Designer quality of BTS
As the warehouse market continues its rapid growth, BTS projects, i.e. those tailored for individual clients, are also taking up a greater share of the sector. And who is better to explain the designer quality of such projects than Karol Górnicki, the Senior BTS Leasing Manager at 7R?
What makes an investment BTS?
Karol Górnicki, Leasing Director Emerging Markets at 7R: A BTS investment is a highly specialised project that comes into being when the client has personalised and clearly defined expectations. The decision to implement a BTS project is made when the client is aware that none of the projects available on the market have the right specifications or features necessary for their operations. One important factor might be securing a specific location. For standard projects, however, developers focus on the general needs that are universal for a given group of tenants.
What are BTS tenants especially interested in?
Their needs vary depending on the types of activity they are engaged in. For example, for Velvet CARE, the location was crucial – one that would ensure a certain distance from the company’s production plant. It was a similar story with BWI, although in this case they required a prestigious location near the airport – and this turned out to be the decisive factor.
Another key criterion might be access to a certain amount of electricity, say, for specific types of clients involved in production. One such client for 7R was Valeo Siemens eAutomotive in Czechowice-Dziedzice. In their case, we were looking for a location with access to almost 12.5 MW, and there are not many such places near Bielsko-Biała.
What about the above-standard solutions in the facilities themselves?
Non-standard solutions depend on the characteristics of a given client’s business and processes. These will be different for production and e-commerce. We also develop facilities that provide special storage for products, such as tyres and alcohol. Often the investment outlays related to the adaptation of existing premises for the client’s technology exceed the value of the building itself, and then a decision has to be made to build a personalised project. Social or office space could also be required for the tenant's operations that exceed the market average of 5–7% of the warehouse building’s space.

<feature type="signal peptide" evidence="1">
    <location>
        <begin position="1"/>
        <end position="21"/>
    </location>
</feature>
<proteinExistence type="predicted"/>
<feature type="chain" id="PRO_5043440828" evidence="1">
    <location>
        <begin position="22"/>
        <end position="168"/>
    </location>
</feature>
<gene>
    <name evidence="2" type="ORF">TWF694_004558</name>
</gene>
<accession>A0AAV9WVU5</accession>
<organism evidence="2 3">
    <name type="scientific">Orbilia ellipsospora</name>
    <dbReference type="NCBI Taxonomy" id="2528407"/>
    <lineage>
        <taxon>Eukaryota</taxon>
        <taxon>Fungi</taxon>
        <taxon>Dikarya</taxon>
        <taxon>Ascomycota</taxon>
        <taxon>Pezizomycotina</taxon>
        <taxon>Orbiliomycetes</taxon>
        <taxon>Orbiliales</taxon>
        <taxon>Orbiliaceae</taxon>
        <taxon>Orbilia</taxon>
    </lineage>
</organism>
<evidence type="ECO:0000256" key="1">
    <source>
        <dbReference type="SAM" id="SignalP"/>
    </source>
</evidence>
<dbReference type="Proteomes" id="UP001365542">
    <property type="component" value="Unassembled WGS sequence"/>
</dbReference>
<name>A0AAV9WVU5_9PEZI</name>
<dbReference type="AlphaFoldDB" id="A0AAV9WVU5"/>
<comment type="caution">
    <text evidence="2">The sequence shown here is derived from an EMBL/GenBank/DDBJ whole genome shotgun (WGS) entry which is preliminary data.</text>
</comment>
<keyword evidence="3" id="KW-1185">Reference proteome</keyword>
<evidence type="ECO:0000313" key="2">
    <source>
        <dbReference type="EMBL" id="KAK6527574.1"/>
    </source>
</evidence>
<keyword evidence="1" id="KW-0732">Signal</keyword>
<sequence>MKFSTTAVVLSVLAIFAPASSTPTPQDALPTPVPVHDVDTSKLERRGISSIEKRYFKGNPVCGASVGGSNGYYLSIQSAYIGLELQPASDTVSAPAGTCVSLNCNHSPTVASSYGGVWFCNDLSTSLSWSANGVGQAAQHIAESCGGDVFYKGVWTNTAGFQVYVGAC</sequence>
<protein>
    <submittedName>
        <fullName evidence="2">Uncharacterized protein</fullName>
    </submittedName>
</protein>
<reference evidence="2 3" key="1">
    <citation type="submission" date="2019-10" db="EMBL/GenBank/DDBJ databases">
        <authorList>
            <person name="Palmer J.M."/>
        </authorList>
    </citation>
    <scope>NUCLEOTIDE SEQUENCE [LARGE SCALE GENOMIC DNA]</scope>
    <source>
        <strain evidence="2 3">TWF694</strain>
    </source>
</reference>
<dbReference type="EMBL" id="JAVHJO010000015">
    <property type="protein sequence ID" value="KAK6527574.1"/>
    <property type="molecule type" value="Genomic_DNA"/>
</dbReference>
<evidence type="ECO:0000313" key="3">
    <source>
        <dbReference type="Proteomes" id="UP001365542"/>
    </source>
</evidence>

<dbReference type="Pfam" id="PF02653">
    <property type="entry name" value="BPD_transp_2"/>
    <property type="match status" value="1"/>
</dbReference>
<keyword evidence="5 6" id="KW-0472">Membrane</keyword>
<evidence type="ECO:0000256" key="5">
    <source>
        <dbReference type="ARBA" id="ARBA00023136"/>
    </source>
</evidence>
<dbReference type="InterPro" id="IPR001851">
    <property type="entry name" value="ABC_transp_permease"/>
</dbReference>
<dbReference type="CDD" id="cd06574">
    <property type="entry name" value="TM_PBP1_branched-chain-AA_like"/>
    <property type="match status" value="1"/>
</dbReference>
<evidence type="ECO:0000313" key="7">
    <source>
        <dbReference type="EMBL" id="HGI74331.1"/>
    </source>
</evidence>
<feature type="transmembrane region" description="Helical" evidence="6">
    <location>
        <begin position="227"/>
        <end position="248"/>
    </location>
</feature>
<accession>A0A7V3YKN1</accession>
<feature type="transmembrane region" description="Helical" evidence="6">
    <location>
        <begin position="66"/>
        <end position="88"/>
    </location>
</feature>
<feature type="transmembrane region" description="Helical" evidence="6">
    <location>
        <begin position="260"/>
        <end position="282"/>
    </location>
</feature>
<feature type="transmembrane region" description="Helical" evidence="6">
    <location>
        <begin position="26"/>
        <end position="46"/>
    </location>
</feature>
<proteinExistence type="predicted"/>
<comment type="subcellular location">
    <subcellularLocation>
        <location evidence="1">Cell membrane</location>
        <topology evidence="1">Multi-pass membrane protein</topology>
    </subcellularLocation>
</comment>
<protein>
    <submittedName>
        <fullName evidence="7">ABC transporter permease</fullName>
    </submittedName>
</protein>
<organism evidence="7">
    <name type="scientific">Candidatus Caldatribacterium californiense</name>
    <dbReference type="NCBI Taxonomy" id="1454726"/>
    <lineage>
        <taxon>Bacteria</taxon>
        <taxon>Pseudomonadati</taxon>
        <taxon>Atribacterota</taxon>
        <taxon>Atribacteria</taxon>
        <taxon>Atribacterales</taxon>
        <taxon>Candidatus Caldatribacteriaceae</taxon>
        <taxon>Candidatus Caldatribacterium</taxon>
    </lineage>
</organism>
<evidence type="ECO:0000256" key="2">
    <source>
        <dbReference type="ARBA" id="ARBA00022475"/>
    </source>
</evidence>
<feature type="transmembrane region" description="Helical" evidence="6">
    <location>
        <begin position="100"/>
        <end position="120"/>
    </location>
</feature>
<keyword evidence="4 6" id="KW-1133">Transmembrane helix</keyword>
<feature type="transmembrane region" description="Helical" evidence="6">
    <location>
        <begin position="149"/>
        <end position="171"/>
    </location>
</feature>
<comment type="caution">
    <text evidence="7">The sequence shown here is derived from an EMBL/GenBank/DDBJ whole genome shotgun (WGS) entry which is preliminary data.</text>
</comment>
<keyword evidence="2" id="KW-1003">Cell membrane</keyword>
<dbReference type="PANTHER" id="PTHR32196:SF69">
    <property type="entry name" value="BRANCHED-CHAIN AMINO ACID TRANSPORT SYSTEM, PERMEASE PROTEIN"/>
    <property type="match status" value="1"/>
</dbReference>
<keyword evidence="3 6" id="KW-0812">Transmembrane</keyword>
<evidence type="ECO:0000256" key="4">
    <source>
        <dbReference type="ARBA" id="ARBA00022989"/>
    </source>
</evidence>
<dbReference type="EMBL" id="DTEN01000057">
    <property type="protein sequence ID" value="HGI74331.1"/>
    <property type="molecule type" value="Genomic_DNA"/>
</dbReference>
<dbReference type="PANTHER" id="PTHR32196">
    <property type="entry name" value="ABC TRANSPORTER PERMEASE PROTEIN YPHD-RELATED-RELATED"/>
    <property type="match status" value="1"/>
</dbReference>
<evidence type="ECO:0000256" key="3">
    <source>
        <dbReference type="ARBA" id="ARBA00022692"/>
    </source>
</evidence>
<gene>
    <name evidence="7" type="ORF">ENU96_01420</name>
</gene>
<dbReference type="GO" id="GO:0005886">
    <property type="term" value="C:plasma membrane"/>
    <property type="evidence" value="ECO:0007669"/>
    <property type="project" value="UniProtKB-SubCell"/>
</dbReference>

Automation is also being rapidly introduced to warehouse halls. How does this affect the implementation of projects?
We are seeing more and more projects in which clients are looking for above-standard facilities, precisely suited to solutions related to the automation of warehouse processes. This is especially true of e-commerce companies that use multi-level mezzanines, so-called ‘pick towers’, for storage and picking processes. The choice of such a solution is simple: the higher the mezzanine, the more savings it generates.
At 7R we are currently developing four-level mezzanines, 12.2m in height. But our portfolio also includes an automated high-bay warehouse for Żabka, which is 40m in height. In this case, in addition to the technical specifications of the facility tailored to the client's needs, a site was also required with a local plan that would allow for the development of such high-rise buildings
Is it really the case that most of this automation is currently in buildings occupied by e-commerce companies?
It is the case, but the projects for this sector are actually among the most interesting. One example was a BTS facility in a warehouse park, which, interestingly, in the initial phase was supposed to be a multi-tenant development (leased by several companies), but the client finally decided on a BTS that could eventually be enlarged. In addition to the mezzanine for picking goods, it also has a miniload, i.e. an automatic system for storing small loads. For this, instead of forklifts, stacker cranes move between the racks, which automatically pick up the goods ordered by the operator of the ordering system. Then the goods are moved to the conveyors and to the complementation zone. The final stage is sending them on for distribution. We have completed a similar BTS investment for WearCo, the owner of Answear.com, a leading online fashion store.
One of the most interesting projects was one developed for Hultafors Group, the first facility leased in Poland that uses the AutoStore system. This is an automated order picking platform with the highest level of performance and operated by robots that work around the clock. The system is not only highly efficient, but also saves energy.
Selected non-standard solutions used in warehouses:
- laboratory areas where the client controls the settings, e.g. temperature and humidity
- chilled water colling systems
- increased floor load capacities of up to 7 tonnes per sqm and greater flatness in order to install an induction loop under the system trolleys
- air curtains in docking areas
- the AutoStore automated warehouse system
- FM Global fire protection using special water cannons with an optical fire-source detection system
- bunkers, ventilated rooms with fire separation for the storage of liquids and explosive materials with an explosion-proof system
- trigeneration systems
- electric car charging stations
- 'invisible fences’ (a fence alarm system)